SAN FRANCISCO (KGO) -- San Francisco could become the first major city in the nation to wave bicyclists through stop signs as long as they slow down. The proposal was debated by city lawmakers Monday, but the mayor is not in favor.
Cyclists would have to stop at all red lights. San Francisco's mayor, the police chief and other critics say bicyclists should obey all the rules of the road, just like motorists.
Many San Francisco bicyclists already treat stop signs as yields, rolling through the intersection. The proposal sponsored by Supervisor John Avalos would make ticketing them the lowest police enforcement priority, as long as the cyclist is behaving safely.
"Yielding means you slow to six miles per hour, look both ways. If there's a pedestrian, come to a complete stop to let the pedestrian go by, then go on their way," Avalos said.
Back in July, protestors slowed traffic to a crawl to protest what they felt was a heavy-handed crackdown by police along a popular stretch of streets in the Lower Haight neighborhood called the Wiggle. The SaN Francisco Bicycle Coalition believes officers should follow the departments pledge to focus on the five most common causes of pedestrian injuries, including speeding and turning violations by cars, not bikes.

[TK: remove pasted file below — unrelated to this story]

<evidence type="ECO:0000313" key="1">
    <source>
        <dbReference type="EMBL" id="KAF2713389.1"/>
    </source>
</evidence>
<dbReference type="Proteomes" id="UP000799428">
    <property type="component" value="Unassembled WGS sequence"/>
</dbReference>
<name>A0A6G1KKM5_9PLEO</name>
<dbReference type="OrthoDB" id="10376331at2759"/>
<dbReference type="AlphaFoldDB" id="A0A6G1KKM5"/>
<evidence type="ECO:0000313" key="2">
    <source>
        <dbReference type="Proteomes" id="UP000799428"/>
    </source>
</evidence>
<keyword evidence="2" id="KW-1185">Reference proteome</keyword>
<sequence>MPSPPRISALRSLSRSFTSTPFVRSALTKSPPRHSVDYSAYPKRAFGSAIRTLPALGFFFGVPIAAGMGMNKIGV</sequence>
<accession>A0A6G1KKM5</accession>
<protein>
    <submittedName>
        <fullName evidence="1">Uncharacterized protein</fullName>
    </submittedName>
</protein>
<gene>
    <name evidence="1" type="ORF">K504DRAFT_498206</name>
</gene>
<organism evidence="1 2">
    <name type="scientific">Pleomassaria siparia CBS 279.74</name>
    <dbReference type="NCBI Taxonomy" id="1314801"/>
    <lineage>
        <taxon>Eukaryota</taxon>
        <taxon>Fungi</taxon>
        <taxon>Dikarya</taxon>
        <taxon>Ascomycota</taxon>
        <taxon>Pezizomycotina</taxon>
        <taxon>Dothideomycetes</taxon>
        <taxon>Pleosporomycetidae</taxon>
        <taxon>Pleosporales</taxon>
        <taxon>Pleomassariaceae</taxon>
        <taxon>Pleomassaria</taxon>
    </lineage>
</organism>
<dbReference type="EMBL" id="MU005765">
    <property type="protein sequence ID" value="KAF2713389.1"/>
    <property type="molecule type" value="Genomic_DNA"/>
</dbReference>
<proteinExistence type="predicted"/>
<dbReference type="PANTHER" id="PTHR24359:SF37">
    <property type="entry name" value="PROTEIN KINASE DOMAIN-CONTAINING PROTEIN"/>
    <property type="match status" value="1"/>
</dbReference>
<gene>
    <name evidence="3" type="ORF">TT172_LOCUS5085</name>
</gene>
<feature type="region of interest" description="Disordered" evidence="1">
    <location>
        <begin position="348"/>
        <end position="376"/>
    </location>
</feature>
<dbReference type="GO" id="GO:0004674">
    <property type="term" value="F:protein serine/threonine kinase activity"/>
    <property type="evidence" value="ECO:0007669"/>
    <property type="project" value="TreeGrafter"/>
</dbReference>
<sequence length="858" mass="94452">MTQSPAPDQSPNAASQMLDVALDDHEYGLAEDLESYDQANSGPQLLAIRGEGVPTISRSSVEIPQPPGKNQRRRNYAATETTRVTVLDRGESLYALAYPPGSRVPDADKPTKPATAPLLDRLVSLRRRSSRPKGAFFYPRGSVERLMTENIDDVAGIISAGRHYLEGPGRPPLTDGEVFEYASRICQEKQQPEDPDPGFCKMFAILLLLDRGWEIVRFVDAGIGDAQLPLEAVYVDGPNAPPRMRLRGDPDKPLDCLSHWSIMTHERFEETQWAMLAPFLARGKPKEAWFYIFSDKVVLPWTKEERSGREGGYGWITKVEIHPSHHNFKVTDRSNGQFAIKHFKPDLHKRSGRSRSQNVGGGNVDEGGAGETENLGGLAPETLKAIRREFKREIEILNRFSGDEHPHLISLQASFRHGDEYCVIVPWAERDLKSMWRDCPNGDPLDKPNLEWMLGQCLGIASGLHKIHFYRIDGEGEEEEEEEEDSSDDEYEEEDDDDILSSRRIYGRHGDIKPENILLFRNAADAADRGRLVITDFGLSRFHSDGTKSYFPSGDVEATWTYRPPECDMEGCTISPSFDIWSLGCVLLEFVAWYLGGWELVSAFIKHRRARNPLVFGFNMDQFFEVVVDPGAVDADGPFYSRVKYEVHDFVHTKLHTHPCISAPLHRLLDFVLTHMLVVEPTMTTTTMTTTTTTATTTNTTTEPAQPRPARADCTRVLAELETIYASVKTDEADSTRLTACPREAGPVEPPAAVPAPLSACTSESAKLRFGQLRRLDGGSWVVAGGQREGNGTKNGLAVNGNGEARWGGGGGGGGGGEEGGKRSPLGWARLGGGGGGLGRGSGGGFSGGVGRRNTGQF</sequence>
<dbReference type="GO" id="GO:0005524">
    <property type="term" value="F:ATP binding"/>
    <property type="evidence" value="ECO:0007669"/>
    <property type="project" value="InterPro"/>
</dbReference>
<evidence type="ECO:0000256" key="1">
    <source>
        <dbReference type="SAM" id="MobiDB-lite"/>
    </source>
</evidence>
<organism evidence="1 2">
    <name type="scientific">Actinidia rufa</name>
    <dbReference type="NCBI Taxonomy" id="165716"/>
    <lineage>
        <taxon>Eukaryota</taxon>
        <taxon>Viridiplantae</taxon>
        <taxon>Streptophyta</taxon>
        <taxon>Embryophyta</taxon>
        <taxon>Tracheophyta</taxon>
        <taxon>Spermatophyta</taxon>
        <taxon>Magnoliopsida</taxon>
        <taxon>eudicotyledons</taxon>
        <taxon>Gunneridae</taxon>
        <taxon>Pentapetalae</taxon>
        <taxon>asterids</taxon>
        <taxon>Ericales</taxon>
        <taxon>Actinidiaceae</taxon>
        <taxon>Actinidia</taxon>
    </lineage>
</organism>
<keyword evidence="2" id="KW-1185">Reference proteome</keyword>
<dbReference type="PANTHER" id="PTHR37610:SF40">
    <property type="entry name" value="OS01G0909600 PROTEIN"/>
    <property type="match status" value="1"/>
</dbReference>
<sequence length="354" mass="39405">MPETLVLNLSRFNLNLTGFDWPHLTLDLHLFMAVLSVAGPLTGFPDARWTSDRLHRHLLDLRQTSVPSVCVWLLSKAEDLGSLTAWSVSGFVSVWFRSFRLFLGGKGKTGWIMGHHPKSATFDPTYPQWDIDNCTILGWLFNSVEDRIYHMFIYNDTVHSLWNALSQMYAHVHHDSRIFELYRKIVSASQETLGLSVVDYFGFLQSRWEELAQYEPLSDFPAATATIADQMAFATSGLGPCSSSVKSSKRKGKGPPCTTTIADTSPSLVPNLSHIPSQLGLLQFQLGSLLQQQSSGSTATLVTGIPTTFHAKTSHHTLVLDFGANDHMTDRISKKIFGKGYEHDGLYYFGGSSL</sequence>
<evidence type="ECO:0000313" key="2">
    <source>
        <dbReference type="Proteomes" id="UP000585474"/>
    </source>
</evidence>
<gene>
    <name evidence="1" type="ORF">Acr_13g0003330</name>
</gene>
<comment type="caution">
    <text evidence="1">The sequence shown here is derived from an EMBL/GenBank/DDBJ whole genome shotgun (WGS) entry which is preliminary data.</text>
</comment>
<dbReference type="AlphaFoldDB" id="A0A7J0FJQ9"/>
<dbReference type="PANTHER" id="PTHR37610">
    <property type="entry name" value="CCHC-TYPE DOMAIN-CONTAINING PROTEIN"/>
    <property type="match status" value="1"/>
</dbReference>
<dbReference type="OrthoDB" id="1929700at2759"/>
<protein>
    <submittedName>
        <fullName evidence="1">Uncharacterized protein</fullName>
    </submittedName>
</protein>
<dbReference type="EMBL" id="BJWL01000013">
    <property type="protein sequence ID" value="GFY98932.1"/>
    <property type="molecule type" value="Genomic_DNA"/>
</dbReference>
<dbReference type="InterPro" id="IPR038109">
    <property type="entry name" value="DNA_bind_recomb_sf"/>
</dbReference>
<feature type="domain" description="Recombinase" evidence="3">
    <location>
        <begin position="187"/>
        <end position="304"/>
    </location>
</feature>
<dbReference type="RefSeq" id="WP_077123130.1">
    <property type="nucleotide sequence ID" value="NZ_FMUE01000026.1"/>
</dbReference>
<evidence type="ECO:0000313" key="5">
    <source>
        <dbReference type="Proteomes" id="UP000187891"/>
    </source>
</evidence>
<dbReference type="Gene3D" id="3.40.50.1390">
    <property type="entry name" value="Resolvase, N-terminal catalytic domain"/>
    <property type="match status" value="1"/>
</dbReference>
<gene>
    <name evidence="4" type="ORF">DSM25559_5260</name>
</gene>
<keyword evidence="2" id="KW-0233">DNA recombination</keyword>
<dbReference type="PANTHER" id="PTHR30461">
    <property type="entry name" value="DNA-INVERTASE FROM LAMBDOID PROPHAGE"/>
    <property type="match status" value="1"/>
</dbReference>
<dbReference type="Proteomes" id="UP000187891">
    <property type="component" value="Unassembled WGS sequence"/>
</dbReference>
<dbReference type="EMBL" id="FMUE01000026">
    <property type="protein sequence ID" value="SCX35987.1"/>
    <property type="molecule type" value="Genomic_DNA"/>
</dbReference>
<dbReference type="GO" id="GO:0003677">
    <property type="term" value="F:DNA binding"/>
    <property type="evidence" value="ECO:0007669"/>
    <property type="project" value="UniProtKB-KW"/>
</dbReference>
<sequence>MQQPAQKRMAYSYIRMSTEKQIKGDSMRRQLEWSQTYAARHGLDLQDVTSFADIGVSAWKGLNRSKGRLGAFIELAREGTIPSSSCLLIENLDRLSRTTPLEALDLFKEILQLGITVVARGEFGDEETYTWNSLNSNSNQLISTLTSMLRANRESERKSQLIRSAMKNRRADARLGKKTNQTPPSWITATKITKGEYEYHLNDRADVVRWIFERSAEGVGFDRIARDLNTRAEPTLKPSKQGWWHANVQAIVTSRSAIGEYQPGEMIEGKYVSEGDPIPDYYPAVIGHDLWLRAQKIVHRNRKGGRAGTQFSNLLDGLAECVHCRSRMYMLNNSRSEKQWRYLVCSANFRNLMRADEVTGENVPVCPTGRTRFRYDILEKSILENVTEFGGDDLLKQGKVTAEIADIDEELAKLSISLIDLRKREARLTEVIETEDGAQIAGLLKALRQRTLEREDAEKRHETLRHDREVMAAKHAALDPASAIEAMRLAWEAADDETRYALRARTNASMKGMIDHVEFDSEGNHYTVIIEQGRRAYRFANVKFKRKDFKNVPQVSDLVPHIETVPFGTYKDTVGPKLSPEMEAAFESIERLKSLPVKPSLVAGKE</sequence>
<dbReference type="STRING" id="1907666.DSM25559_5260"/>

"It's not very smart to invest officers' resources where people aren't doing harm to each other," said Chris Cassidy of the San Francisco Bike Coalition.
The proposed ordinance would not prohibit police from going after cyclists who are clearly outrageous. The mayor says changing enforcement would create uncertainty for drivers and make streets less safe for all. Supervisor Norman Yee agrees.
"For me, I'd rather be cautious and on the safe side," Yee said.
Most supervisors support the Avalos' measure which also calls for educational outreach to cyclists, but there may not be enough votes to override the mayor's promised veto.
San Francisco could become first major US city to pass bike yield ordinace
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